Indian Mountain Property Owners Assocation

 
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Septic Systems
 


Updated May 21, 2015

Living in Indian Mountain requires that we use individual septic systems. Specialized contractors install these systems. They also can help with the permitting by the County. Septic system permits are issued and inspected by the Park County Environmental Health Department.

The typical system consists of a septic tank and discharge piping to either a pit or lateral lines. The system works by bacteria "digesting" waste in the tank and then spreading the resulting thin liquid into the soil.

In the application for a permit, the location of the system must be shown on the property plat and be at least 100 feet from your and your neighbors' water wells. The tank should be no further than 40 feet from your house.

The inspector will ensure the system design and location meet requirements by checking the layout, inspecting a soil profile, and performing a soil percolation (absorption) test before installation begins.

A ditch is excavated from the house to the tank location, the tank location is excavated to a depth below the frost line to keep it from freezing and the pit or the lateral lines are excavated. The pre-cast concrete tank is sized from 1000 gallons and up depending on the expected house size and occupation rate.

Selecting either lateral lines or the same type distribution lines laid in a pit depends on the land profile. Pits are the usual choice in Indian Mountain; lateral lines require more space and are more difficult and costly because they must follow the land at the same bottom level regardless of how deep below the surface—some lateral lines are from 4 to 8 feet deep to maintain the pipes level. Pits are compact, take less space and easier to excavate.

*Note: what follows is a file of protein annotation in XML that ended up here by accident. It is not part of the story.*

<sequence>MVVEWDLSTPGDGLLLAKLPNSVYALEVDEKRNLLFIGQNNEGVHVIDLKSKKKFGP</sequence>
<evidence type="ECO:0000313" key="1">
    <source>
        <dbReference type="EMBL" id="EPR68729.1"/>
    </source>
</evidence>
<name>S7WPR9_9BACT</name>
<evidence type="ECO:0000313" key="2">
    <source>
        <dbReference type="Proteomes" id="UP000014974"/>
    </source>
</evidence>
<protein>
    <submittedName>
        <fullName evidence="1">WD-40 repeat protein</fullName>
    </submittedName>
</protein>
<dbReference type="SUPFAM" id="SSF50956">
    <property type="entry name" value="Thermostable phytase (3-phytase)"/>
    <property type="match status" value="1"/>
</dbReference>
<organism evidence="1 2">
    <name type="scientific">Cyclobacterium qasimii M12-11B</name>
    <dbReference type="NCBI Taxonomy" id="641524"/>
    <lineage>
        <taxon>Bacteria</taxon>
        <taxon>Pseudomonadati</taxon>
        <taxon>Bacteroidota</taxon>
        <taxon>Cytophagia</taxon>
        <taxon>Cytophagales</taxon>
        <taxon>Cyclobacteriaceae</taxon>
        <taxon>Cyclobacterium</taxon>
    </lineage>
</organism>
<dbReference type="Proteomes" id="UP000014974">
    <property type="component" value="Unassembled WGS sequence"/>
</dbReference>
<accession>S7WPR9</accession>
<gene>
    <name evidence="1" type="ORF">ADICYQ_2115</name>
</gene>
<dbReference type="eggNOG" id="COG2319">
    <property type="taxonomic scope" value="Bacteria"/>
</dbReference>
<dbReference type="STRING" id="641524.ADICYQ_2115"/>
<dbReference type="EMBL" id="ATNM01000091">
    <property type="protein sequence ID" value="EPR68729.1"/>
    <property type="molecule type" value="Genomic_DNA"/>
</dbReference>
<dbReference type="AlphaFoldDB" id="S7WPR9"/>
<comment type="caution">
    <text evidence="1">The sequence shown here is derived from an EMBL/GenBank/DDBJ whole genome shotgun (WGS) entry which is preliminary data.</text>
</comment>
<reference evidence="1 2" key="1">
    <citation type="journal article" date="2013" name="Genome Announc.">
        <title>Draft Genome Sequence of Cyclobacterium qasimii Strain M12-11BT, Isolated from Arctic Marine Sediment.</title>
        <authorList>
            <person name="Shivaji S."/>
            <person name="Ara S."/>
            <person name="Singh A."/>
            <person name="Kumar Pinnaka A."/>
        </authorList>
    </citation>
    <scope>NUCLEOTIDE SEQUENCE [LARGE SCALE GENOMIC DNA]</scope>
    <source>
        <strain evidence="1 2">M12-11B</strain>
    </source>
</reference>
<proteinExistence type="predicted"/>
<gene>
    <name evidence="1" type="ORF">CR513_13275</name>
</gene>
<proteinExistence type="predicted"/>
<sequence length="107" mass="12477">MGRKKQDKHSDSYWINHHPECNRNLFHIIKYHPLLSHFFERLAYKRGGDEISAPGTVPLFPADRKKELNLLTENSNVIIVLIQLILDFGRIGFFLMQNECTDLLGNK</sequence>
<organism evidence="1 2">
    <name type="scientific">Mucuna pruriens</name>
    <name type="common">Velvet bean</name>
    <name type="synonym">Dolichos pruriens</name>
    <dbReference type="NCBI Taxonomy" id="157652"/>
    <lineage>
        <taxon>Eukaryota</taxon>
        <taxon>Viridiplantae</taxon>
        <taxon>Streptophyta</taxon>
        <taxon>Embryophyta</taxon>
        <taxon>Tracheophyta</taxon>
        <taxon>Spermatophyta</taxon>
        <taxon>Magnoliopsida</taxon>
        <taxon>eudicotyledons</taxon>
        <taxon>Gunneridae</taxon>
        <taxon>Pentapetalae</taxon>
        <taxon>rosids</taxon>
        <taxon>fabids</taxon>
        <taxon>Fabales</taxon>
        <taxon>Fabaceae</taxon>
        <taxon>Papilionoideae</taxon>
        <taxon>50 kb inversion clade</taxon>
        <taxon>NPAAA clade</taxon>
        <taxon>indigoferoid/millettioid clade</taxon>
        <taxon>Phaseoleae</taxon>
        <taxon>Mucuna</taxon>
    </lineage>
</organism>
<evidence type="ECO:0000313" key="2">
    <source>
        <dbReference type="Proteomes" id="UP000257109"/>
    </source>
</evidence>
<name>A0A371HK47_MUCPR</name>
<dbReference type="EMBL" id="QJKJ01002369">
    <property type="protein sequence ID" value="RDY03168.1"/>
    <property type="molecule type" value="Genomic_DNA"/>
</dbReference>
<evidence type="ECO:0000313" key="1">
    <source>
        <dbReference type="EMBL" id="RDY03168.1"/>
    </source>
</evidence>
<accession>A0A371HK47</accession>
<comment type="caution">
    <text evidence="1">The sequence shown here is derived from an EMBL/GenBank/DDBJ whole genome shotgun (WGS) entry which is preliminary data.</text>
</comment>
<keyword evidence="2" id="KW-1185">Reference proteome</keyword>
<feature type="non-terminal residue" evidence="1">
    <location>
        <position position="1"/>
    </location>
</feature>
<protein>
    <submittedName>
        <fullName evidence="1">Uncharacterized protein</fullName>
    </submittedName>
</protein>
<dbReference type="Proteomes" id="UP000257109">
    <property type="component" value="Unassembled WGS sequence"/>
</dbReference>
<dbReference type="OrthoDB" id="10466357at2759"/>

The pit line or lateral lines are buried 4 to 6 feet deep, gravel is spread on the bottom and special PVC pipe perforated on the lower side is then laid in the gravel with straw on top to keep soil from plugging the drain holes. Lines in a pit are laid in a circle with the same length as the lateral lines.

Your contractor may recommend installing heaters or heat tape to help prevent your system from freezing, especially if it is located on the North or exposed side of your home. To prevent the tank from freezing, a stock tank heater may be needed. This is a floating electric heater designed to keep water tanks for livestock from freezing and works very well with septic tanks. Heat tape can be added to the line from the house and to the line running from the tank into the septic field. These heaters and tapes can be left unplugged (turned off) in warm months and used only as needed in cold months.

Septic tanks should be checked and pumped out every few years to ensure the system is working properly.